Regeneration medicine is typified by two common approaches: genes and cells. In either case, these interventions are large and active biological structures rather than small and passive chemical structures. Genes and cells do not merely interact with biological structures, they ARE biological structures. They not only interact with genes and cells, they ARE genes and cells.

The historical perspective on regenerative medicine is enlightening. What can the past tell us and what does the future hold? An apt historical analogy is that of infectious disease, particularly when we compare antibiotics and immunization. No one would be so naïve as to underestimate the value of antibiotics, but nor should we underestimate the limits of antibiotics. Faced with most viral infections, such as polio, tetanus, or diphtheria, antibiotics are ineffective. Those same viral infections are readily preventable, however, by immunization, using large and active biological structures (whether antigens or live virus).

Immunization is essentially a form of regenerative medicine, in that it results in a long-term change in the human body, a change that results in long-term health. The one difference is that immunizations don’t “re-generate” so much as they “generate” a healthier organism. Nonetheless, the similarity in addressing basic biological functions, in having a long-term effect, and in using large, active biological structures places immunization an historical forerunner for regenerative medicine. Consider a further analogy, that of Ebola. During the height of the Ebola epidemic, small molecular approaches (IV fluid, pressor support, etc) were useful, but far from optimal. Only an effective Ebola vaccine promises to lower the fatality rate into the single digit percent range. In viral infections (as we look backwards) and for the entirety of medicine (as we look forward) standard small molecular approaches are simply not good enough.

Such is the past, but what of the future? Our current standards of medical care cannot reasonably be considered optimal standards of care. We can do better, but only by moving to a regenerative approach. The upcoming standards of medical care will encompass two main approaches: genetic interventions and cellular interventions. In the first case, we will deliver both genes meant to replace pathologic genes and genes that are intended to reset gene expression. In the second case, we will deliver cells that are meant to replace pathologic (or absent) cells.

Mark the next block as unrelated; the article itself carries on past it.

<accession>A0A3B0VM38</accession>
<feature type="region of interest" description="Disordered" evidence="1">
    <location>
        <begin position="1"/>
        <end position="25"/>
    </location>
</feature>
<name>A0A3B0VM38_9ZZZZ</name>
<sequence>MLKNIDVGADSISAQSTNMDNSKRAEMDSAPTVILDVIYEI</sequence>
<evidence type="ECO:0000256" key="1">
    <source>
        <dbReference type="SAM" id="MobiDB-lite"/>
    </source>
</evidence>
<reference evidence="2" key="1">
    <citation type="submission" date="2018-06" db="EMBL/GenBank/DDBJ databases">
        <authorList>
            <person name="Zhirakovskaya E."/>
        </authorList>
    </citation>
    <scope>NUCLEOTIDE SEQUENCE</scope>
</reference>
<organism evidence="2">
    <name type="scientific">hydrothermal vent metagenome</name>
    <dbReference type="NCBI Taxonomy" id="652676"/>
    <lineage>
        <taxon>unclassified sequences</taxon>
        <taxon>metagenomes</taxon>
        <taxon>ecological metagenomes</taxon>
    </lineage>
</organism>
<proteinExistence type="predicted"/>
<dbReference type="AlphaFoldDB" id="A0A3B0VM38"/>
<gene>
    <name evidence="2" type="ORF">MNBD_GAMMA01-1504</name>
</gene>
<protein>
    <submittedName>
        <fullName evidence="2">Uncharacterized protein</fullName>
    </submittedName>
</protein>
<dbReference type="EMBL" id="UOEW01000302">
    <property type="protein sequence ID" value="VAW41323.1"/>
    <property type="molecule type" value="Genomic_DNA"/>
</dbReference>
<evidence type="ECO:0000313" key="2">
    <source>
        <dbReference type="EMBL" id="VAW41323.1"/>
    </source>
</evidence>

Genetic interventions encompass both genetic and epigenetic optimization. While the bulk of interest is currently focused on gene changes, remember that genes that regulate expression are far more important than genes that express proteins, both clinically and in terms of percentage of genes in our genome (we have 10-20 times more regulatory genes than we have protein-expressing genes). Although 20th century medicine has made dramatic inroads in our understanding of genes and disease, it remains to the 21st century to move into the far more difficult – and more important – task of understanding patterns of gene expression. In short, it is not genetics, but epigenetics that will prove to be the key to medical interventions. Viral delivery, telomere effects, cell senescence, and a host of other factors will define what we will soon be capable of. We have scarcely begun to enter this complex and confusing field.

Cellular interventions encompass a spectrum of cells, from somatic cells to pluripotent stem cells – and the entire gamut in between those extremes. It has become clear that pluripotent stem cells need not derive from fetal sources, but equally clear that our understanding of the complex path from stem cell to somatic cell is still inadequate – although increasing by the month.

Using an historical perspective to project forward, we begin to see where we can – finally – begin to address diseases that we have long ignored as being “facts of life”, such as the diseases of aging. Although public understanding (indeed, even academic understanding) lags behind the tantalizing and growing data, there is mounting evidence that we will be able to slow, stop, prevent, and even reverse diseases that we have no current treatment for. Consider, for example, osteoporosis. Until now, we have had no therapy that alters the clinical course that begins in the aging osteocyte and the bony matrix. Likewise, our treatment for osteoarthritis, joint replacement, may have value to the patient, but is an admission of failure when we realize that we have no therapy that alters the clinical course of this pathology, that begins in the aging chondrocyte and its matrix either. Arterial disease, Alzheimer’s disease, and a host of other diseases, almost all of which appear to be linked to basic cellular-related aging processes, are fast becoming viable targets for the advances of regenerative medicine.